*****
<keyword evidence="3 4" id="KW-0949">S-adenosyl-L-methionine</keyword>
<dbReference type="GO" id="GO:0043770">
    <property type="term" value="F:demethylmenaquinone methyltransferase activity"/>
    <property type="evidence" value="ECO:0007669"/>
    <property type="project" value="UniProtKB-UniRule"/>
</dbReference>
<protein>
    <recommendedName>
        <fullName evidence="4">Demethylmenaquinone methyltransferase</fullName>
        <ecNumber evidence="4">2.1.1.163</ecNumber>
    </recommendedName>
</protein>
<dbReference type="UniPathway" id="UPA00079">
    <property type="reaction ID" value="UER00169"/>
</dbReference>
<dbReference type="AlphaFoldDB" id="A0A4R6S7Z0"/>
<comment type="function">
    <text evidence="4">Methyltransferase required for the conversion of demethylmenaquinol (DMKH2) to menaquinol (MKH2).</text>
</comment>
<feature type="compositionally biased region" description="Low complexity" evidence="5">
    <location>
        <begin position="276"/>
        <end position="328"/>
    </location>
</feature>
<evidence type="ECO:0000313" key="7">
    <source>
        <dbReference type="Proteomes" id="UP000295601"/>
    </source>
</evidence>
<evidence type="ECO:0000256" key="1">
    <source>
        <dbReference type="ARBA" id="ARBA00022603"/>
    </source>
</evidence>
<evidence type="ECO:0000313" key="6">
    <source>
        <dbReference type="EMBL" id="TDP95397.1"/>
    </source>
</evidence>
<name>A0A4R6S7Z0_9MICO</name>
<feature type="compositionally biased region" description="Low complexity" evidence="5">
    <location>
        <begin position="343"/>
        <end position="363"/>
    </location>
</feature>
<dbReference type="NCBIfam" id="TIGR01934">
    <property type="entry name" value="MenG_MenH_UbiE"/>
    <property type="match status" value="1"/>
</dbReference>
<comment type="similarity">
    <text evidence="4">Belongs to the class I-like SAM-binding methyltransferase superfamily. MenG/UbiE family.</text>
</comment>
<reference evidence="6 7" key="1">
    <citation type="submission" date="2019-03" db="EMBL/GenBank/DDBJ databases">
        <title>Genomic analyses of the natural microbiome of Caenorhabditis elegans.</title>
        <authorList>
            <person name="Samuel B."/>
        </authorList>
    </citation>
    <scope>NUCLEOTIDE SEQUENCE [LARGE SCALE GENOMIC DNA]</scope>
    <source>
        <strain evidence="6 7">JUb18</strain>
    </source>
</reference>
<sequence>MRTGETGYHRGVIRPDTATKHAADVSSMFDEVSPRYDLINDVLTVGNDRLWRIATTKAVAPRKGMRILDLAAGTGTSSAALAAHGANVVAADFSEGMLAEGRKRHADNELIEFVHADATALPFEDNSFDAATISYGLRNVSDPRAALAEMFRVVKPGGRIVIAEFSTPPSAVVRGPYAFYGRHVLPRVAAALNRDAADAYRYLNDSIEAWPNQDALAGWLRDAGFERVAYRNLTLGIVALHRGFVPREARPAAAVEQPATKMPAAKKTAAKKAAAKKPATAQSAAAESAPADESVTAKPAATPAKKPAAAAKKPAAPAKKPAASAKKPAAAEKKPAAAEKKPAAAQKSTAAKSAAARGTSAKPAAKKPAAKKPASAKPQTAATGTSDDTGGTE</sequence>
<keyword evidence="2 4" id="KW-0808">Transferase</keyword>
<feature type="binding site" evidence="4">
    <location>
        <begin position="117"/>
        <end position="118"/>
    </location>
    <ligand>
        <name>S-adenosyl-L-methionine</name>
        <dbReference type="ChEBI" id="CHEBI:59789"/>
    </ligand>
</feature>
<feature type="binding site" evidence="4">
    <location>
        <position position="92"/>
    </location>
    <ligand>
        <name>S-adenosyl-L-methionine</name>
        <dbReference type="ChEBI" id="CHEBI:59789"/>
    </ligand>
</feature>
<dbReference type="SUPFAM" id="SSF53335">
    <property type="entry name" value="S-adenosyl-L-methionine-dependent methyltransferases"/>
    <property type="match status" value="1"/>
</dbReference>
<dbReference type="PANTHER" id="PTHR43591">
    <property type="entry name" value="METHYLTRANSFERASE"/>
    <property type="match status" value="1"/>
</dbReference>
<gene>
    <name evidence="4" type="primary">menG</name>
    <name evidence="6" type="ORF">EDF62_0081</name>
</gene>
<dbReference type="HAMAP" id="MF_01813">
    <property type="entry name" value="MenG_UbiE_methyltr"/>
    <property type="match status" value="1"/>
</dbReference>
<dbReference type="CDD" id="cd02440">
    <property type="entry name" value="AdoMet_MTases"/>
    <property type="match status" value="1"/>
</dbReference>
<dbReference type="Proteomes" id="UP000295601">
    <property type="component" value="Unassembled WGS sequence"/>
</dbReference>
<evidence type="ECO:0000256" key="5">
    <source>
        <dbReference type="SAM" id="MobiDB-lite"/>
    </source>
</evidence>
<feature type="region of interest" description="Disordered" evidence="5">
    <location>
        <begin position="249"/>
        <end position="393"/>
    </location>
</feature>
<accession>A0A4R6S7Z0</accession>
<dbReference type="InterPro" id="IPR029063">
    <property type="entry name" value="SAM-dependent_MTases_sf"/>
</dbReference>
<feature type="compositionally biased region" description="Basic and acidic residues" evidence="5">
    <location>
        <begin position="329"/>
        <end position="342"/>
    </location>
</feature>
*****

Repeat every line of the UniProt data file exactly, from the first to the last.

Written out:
<keyword evidence="3 4" id="KW-0949">S-adenosyl-L-methionine</keyword>
<dbReference type="GO" id="GO:0043770">
    <property type="term" value="F:demethylmenaquinone methyltransferase activity"/>
    <property type="evidence" value="ECO:0007669"/>
    <property type="project" value="UniProtKB-UniRule"/>
</dbReference>
<protein>
    <recommendedName>
        <fullName evidence="4">Demethylmenaquinone methyltransferase</fullName>
        <ecNumber evidence="4">2.1.1.163</ecNumber>
    </recommendedName>
</protein>
<dbReference type="UniPathway" id="UPA00079">
    <property type="reaction ID" value="UER00169"/>
</dbReference>
<dbReference type="AlphaFoldDB" id="A0A4R6S7Z0"/>
<comment type="function">
    <text evidence="4">Methyltransferase required for the conversion of demethylmenaquinol (DMKH2) to menaquinol (MKH2).</text>
</comment>
<feature type="compositionally biased region" description="Low complexity" evidence="5">
    <location>
        <begin position="276"/>
        <end position="328"/>
    </location>
</feature>
<evidence type="ECO:0000313" key="7">
    <source>
        <dbReference type="Proteomes" id="UP000295601"/>
    </source>
</evidence>
<evidence type="ECO:0000256" key="1">
    <source>
        <dbReference type="ARBA" id="ARBA00022603"/>
    </source>
</evidence>
<evidence type="ECO:0000313" key="6">
    <source>
        <dbReference type="EMBL" id="TDP95397.1"/>
    </source>
</evidence>
<name>A0A4R6S7Z0_9MICO</name>
<feature type="compositionally biased region" description="Low complexity" evidence="5">
    <location>
        <begin position="343"/>
        <end position="363"/>
    </location>
</feature>
<dbReference type="NCBIfam" id="TIGR01934">
    <property type="entry name" value="MenG_MenH_UbiE"/>
    <property type="match status" value="1"/>
</dbReference>
<comment type="similarity">
    <text evidence="4">Belongs to the class I-like SAM-binding methyltransferase superfamily. MenG/UbiE family.</text>
</comment>
<reference evidence="6 7" key="1">
    <citation type="submission" date="2019-03" db="EMBL/GenBank/DDBJ databases">
        <title>Genomic analyses of the natural microbiome of Caenorhabditis elegans.</title>
        <authorList>
            <person name="Samuel B."/>
        </authorList>
    </citation>
    <scope>NUCLEOTIDE SEQUENCE [LARGE SCALE GENOMIC DNA]</scope>
    <source>
        <strain evidence="6 7">JUb18</strain>
    </source>
</reference>
<sequence>MRTGETGYHRGVIRPDTATKHAADVSSMFDEVSPRYDLINDVLTVGNDRLWRIATTKAVAPRKGMRILDLAAGTGTSSAALAAHGANVVAADFSEGMLAEGRKRHADNELIEFVHADATALPFEDNSFDAATISYGLRNVSDPRAALAEMFRVVKPGGRIVIAEFSTPPSAVVRGPYAFYGRHVLPRVAAALNRDAADAYRYLNDSIEAWPNQDALAGWLRDAGFERVAYRNLTLGIVALHRGFVPREARPAAAVEQPATKMPAAKKTAAKKAAAKKPATAQSAAAESAPADESVTAKPAATPAKKPAAAAKKPAAPAKKPAASAKKPAAAEKKPAAAEKKPAAAQKSTAAKSAAARGTSAKPAAKKPAAKKPASAKPQTAATGTSDDTGGTE</sequence>
<keyword evidence="2 4" id="KW-0808">Transferase</keyword>
<feature type="binding site" evidence="4">
    <location>
        <begin position="117"/>
        <end position="118"/>
    </location>
    <ligand>
        <name>S-adenosyl-L-methionine</name>
        <dbReference type="ChEBI" id="CHEBI:59789"/>
    </ligand>
</feature>
<feature type="binding site" evidence="4">
    <location>
        <position position="92"/>
    </location>
    <ligand>
        <name>S-adenosyl-L-methionine</name>
        <dbReference type="ChEBI" id="CHEBI:59789"/>
    </ligand>
</feature>
<dbReference type="SUPFAM" id="SSF53335">
    <property type="entry name" value="S-adenosyl-L-methionine-dependent methyltransferases"/>
    <property type="match status" value="1"/>
</dbReference>
<dbReference type="PANTHER" id="PTHR43591">
    <property type="entry name" value="METHYLTRANSFERASE"/>
    <property type="match status" value="1"/>
</dbReference>
<gene>
    <name evidence="4" type="primary">menG</name>
    <name evidence="6" type="ORF">EDF62_0081</name>
</gene>
<dbReference type="HAMAP" id="MF_01813">
    <property type="entry name" value="MenG_UbiE_methyltr"/>
    <property type="match status" value="1"/>
</dbReference>
<dbReference type="CDD" id="cd02440">
    <property type="entry name" value="AdoMet_MTases"/>
    <property type="match status" value="1"/>
</dbReference>
<dbReference type="Proteomes" id="UP000295601">
    <property type="component" value="Unassembled WGS sequence"/>
</dbReference>
<evidence type="ECO:0000256" key="5">
    <source>
        <dbReference type="SAM" id="MobiDB-lite"/>
    </source>
</evidence>
<feature type="region of interest" description="Disordered" evidence="5">
    <location>
        <begin position="249"/>
        <end position="393"/>
    </location>
</feature>
<accession>A0A4R6S7Z0</accession>
<dbReference type="InterPro" id="IPR029063">
    <property type="entry name" value="SAM-dependent_MTases_sf"/>
</dbReference>
<feature type="compositionally biased region" description="Basic and acidic residues" evidence="5">
    <location>
        <begin position="329"/>
        <end position="342"/>
    </location>
</feature>